Future on hold for care centre

Bowgreave Rise, Garstang
Bowgreave Rise, Garstang

The future of a Garstang care home hangs in the balance after Lancashire County Council axed plans to create a modern £5m dementia centre on its site.

The 32-place Bowgreave Rise home on Garstang Road was pushed into the spotlight when the council announced the site was no longer deemed suitable for such a centre and the proposals were likely to be “unaffordable.”

County Coun Tony Martin, cabinet member for adult and community services, said the £5m allocated for the scheme will still be used to improve dementia services in the county, with further proposals due from officers.

Garstang county councillor Sandra Perkins is now seeking a meeting with council leader Coun Jennifer Mein.

Wyre Council leader Coun Peter Gibson fears the money might be spent elsewhere in the county, yet with an ageing population a centre was needed here: “It’s very disappointing.It’s something that’s badly needed in Wyre.”

Coun Gibson added that former local County Councillor Val Wilson had “pushed and pushed” for the project which had been passed by the full council at its last budget meeting.

Former County Council leader Coun Geoff Driver said: “My worry, other than losing a great opportunity, is what will happen to Bowgreave Rise.”

Coun Driver said he had visited when it was recommended for closure as it is consistently under-occupied: “I found that love and care oozed out of the staff, but the building was very tired and needed a lot of money spending on it to bring it up to standard, but it had beautiful grounds.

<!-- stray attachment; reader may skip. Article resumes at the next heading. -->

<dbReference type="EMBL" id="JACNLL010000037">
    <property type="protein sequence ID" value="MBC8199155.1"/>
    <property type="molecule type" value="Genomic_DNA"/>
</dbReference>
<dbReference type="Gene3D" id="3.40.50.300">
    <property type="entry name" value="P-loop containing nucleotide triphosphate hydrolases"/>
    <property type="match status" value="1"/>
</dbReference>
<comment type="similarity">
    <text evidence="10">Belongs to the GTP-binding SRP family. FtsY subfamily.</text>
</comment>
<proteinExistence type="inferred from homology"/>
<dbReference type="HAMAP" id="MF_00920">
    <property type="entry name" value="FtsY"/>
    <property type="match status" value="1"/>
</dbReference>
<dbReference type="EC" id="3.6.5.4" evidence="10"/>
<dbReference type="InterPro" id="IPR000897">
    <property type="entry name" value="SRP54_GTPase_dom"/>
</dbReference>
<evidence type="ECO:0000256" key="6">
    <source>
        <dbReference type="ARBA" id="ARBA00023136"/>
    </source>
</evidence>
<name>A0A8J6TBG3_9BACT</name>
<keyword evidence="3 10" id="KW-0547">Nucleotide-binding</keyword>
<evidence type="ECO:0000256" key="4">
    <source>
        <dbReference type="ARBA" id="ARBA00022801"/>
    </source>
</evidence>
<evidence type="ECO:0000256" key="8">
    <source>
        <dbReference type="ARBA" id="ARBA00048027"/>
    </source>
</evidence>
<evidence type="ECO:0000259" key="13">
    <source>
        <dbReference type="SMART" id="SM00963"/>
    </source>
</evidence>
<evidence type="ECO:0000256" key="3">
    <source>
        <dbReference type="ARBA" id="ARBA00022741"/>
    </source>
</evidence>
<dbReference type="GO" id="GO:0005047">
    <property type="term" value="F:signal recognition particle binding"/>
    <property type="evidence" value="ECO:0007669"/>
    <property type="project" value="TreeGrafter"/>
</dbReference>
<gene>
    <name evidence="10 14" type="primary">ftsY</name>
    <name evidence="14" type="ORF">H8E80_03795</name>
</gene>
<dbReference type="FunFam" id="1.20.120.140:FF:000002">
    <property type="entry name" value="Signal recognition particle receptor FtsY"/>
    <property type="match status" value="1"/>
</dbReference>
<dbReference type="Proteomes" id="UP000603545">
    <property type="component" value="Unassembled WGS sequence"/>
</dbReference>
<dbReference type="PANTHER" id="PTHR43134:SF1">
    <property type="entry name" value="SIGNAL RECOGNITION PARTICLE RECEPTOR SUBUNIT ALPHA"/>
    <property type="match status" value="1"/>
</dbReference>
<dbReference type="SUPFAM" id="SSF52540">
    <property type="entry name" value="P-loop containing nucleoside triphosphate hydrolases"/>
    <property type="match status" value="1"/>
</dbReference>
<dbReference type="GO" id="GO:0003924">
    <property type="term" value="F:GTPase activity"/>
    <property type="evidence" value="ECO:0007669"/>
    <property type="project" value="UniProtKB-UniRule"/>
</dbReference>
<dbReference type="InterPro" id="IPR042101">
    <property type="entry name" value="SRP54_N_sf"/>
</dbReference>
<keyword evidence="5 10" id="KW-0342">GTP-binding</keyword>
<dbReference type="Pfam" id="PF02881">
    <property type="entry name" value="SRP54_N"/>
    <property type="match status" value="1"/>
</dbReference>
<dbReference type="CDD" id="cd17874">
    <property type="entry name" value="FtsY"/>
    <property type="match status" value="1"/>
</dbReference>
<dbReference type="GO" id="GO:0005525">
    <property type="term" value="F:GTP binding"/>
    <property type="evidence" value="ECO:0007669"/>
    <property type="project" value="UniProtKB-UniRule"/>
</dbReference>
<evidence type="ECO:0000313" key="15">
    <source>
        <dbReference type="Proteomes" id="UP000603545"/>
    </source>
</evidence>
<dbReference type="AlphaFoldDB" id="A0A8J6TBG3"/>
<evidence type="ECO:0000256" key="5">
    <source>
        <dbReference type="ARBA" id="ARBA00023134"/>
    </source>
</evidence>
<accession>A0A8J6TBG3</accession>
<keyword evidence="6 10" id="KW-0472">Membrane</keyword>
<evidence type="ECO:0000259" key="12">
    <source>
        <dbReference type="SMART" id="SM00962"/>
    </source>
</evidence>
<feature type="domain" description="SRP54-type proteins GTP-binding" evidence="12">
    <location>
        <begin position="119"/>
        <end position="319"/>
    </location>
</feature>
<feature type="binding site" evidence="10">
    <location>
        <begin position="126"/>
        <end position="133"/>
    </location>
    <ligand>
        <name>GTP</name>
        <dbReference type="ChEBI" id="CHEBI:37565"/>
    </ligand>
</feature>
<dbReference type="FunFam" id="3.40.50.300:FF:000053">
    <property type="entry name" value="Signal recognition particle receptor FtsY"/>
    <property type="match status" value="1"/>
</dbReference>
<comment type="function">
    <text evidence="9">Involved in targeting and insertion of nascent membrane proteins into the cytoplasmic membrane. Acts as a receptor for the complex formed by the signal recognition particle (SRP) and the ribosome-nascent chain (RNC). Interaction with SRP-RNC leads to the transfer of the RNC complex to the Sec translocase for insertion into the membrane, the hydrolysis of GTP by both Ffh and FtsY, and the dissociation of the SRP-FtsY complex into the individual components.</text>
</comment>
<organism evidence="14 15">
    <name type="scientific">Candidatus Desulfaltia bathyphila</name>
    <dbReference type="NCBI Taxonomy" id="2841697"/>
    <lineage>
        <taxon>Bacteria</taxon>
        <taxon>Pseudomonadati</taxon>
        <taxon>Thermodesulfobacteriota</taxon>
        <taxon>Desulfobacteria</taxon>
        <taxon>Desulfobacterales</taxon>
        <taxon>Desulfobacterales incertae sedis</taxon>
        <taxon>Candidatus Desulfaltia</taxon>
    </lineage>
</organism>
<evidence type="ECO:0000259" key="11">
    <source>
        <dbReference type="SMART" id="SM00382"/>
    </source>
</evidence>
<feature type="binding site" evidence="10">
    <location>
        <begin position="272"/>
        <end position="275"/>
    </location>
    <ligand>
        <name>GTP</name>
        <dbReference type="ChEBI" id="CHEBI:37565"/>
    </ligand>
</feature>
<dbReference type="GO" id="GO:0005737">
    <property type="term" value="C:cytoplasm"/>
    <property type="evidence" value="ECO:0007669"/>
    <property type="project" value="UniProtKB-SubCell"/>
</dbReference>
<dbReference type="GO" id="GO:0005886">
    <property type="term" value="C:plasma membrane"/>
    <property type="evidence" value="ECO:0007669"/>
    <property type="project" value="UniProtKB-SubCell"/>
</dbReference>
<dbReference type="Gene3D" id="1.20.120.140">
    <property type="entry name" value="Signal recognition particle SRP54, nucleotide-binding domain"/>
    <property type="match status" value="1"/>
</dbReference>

“Officers told me it would cost around £3.5m to do properly, so it made sense to spend a little more and have a centre of excellence there instead, which could incorporate other parts of the community.”

Coun Martin said this week: “We are committed to developing services that provide the highest standard of care for people who have dementia. However, after a further assessment of the Bowgreave Rise site by officers, it has been concluded that it is unlikely to be suitable for a scheme of this nature and unlikely to be affordable within the available budget. We are committed to using the £5m identified for this scheme to improve dementia services in the county and are now looking at options that will achieve the maximum benefit from this investment.

“I’ll consider proposals from officers when they have completed that work.”

A report to the County Council’s cabinet last week stated: “Options are now being examined to achieve the maximum benefit from this resource, potentially through a joint scheme with Health or supporting the development of Extra Care facilities and proposals will be reported to the cabinet member once they have been developed.”

Coun Perkins said no final decision had been made and she would seek more information as there were many questions to be answered.